Large software projects are like catnip to corporations and governments. There’s something irresistible to them about wanting to create and build a system, perfectly customized and tailored to their needs and uses. Despite billions wasted, deadlines blown, and huge PR nightmares – companies keep pushing forward thinking theirs will be the project that defies expectations.
And there’s been some very public and very large disasters all along the way:
- Healthcare.gov website cost $834 million and was flawed right from the start
- NHS scrapped £11bn health records system after it was years overdue
- FBI ditched custom software project costing $600 million that never delivered a functional final product
Despite such catastrophic failures, many companies and governments still push forward on ambitious projects without properly evaluating a project’s feasibility. The questions that you need to ask yourself are quite simple but the more complicated the answers, the more risky the project. Some things to consider include:
- In-house expertise – Do you have the necessary skills and expertise within your organization to plan, develop, and manage such a complex project?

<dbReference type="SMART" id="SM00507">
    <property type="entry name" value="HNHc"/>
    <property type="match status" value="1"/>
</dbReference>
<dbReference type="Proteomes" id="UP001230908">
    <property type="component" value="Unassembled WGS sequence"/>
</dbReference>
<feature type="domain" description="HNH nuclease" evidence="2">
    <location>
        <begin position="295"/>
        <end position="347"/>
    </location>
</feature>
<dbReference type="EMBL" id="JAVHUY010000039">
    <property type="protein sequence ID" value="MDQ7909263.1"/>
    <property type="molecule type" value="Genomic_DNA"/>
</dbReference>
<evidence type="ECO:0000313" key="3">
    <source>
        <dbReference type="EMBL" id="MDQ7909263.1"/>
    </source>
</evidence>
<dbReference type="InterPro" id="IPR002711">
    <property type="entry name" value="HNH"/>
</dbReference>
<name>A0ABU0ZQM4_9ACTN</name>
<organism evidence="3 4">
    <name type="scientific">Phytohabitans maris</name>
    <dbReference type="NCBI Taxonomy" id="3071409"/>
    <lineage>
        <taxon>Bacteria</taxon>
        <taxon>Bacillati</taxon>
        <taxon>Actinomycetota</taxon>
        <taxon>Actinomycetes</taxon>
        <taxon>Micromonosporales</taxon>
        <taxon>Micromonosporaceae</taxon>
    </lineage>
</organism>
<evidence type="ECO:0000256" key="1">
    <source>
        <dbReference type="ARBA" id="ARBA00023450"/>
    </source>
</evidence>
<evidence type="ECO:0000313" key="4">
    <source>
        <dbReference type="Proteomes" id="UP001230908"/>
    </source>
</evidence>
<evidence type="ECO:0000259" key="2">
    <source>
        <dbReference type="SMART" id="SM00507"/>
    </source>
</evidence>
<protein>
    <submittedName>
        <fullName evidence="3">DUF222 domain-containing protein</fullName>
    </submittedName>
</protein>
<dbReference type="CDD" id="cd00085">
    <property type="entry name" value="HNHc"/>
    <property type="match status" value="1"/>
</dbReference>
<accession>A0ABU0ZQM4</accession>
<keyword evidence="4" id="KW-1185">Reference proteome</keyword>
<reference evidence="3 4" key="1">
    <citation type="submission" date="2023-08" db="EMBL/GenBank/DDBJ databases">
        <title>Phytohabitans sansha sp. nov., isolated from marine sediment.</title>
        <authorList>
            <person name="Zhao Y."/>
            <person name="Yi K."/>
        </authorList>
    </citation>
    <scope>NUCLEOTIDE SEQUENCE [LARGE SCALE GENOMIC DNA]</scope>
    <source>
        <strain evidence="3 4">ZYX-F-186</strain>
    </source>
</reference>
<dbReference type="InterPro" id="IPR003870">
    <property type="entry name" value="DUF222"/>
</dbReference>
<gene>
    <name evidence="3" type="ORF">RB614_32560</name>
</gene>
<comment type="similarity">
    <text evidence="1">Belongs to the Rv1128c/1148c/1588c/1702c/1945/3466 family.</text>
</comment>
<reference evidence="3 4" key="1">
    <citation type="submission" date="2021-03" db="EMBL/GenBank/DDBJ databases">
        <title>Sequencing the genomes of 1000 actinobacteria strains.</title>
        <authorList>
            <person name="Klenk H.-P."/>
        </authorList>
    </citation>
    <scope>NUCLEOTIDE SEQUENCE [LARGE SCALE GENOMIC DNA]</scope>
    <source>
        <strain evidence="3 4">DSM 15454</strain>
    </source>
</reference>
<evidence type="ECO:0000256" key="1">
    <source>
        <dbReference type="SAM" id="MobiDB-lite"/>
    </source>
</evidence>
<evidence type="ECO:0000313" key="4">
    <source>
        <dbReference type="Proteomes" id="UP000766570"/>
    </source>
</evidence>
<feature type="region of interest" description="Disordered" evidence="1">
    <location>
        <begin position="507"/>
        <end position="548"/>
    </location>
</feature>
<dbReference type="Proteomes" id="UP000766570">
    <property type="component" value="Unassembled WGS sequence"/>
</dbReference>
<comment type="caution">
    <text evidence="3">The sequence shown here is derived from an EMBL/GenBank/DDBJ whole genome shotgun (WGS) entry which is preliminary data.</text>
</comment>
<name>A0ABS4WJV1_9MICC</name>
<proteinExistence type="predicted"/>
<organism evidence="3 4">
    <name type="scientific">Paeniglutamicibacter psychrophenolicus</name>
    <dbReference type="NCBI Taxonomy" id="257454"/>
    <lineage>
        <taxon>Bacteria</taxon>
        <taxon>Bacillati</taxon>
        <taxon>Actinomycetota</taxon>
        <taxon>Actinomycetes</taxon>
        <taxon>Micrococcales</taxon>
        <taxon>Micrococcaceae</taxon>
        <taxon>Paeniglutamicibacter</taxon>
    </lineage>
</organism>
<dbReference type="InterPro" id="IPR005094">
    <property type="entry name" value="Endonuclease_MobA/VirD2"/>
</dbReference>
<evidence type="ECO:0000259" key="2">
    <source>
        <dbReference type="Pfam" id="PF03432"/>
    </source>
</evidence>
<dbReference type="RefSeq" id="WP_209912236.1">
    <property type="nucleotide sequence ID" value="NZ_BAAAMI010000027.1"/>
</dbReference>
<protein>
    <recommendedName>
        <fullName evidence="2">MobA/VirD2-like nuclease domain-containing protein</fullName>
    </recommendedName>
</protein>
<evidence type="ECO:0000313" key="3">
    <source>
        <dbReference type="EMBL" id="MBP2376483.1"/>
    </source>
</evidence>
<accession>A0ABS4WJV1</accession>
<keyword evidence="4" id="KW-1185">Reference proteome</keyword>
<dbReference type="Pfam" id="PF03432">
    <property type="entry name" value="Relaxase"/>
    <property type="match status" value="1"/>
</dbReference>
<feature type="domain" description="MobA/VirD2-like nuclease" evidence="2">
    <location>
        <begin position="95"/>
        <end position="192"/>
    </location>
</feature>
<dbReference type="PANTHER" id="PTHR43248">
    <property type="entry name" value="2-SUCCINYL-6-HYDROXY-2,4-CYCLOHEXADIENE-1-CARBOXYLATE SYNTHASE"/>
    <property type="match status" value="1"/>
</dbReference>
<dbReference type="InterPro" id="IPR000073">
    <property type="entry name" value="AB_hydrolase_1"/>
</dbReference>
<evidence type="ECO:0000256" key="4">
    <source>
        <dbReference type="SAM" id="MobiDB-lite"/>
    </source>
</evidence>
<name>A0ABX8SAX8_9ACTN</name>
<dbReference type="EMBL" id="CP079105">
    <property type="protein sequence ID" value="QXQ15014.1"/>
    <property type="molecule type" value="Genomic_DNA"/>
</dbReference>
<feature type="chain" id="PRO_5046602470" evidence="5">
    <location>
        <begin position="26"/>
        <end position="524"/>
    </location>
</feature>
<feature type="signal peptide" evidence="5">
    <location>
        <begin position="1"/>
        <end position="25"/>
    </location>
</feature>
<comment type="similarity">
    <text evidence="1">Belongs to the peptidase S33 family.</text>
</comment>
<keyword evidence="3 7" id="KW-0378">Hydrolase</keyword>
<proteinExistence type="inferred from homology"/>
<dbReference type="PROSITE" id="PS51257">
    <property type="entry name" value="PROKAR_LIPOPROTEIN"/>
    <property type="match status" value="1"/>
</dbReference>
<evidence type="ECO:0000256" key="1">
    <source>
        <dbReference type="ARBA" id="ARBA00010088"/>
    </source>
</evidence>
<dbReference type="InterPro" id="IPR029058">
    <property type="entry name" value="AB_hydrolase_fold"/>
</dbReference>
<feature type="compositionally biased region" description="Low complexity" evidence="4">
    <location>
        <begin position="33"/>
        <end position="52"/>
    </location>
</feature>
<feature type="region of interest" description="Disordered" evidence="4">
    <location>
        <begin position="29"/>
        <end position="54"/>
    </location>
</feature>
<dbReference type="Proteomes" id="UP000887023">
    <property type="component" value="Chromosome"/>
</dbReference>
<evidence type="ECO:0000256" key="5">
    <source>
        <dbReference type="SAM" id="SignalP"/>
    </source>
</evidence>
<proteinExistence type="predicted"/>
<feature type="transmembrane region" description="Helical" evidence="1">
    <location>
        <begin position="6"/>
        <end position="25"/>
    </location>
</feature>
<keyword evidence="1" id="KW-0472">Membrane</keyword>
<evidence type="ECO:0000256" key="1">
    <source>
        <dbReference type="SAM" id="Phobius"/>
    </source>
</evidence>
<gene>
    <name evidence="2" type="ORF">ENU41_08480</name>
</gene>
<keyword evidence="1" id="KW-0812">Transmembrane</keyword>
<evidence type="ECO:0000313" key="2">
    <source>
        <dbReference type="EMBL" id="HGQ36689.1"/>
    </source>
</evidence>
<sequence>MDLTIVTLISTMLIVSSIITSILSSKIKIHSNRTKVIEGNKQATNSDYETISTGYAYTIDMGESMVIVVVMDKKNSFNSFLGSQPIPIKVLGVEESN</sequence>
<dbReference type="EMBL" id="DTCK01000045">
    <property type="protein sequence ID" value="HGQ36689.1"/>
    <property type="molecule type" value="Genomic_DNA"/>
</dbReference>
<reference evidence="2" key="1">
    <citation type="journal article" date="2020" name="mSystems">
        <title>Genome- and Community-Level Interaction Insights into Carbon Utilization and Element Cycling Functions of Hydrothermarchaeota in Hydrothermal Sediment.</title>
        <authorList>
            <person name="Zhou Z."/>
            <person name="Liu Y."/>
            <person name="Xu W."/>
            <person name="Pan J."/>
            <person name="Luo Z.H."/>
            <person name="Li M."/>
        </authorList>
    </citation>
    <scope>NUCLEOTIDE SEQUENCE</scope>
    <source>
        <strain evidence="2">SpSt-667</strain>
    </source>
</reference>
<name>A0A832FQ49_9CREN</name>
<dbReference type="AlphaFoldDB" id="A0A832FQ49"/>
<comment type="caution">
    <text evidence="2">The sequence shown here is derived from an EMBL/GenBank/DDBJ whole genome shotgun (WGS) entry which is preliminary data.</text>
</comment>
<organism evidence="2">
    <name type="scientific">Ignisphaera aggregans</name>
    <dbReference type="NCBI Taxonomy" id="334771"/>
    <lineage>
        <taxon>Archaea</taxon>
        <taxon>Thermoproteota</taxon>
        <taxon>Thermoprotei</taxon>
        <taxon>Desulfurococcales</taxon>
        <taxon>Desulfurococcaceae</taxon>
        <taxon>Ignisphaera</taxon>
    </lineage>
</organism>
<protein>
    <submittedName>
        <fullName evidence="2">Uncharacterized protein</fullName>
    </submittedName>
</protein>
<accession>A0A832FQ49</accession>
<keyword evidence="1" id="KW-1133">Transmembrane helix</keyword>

- Budget constraints – Is there a sufficient budget to adequately cover expenses and project contingencies?
- Time constraints – Has enough time been allocated to successfully develop and sufficiently test/QA the project?
- Off-the-shelf solutions – Are there already pre-built solutions on the market that meet most (if not all) of your technology needs?
- Competitive advantage – Will this project and technology be a source of competitive advantage for you?
The allure of building something that is 100% suited to your needs can be exciting. But that excitement shouldn’t cloud your judgement in doing your due diligence when evaluating the health and feasibility of a project. Using a pre-built solution isn’t admitting defeat – it can be the wiser course of action in many cases and may save you millions of dollars and years of wasted effort.
Check out our whitepaper: “Build vs Buy: Why Going it Alone Doesn’t Always Work in Software Development” and learn how you can not only build better software, but also make smarter decisions.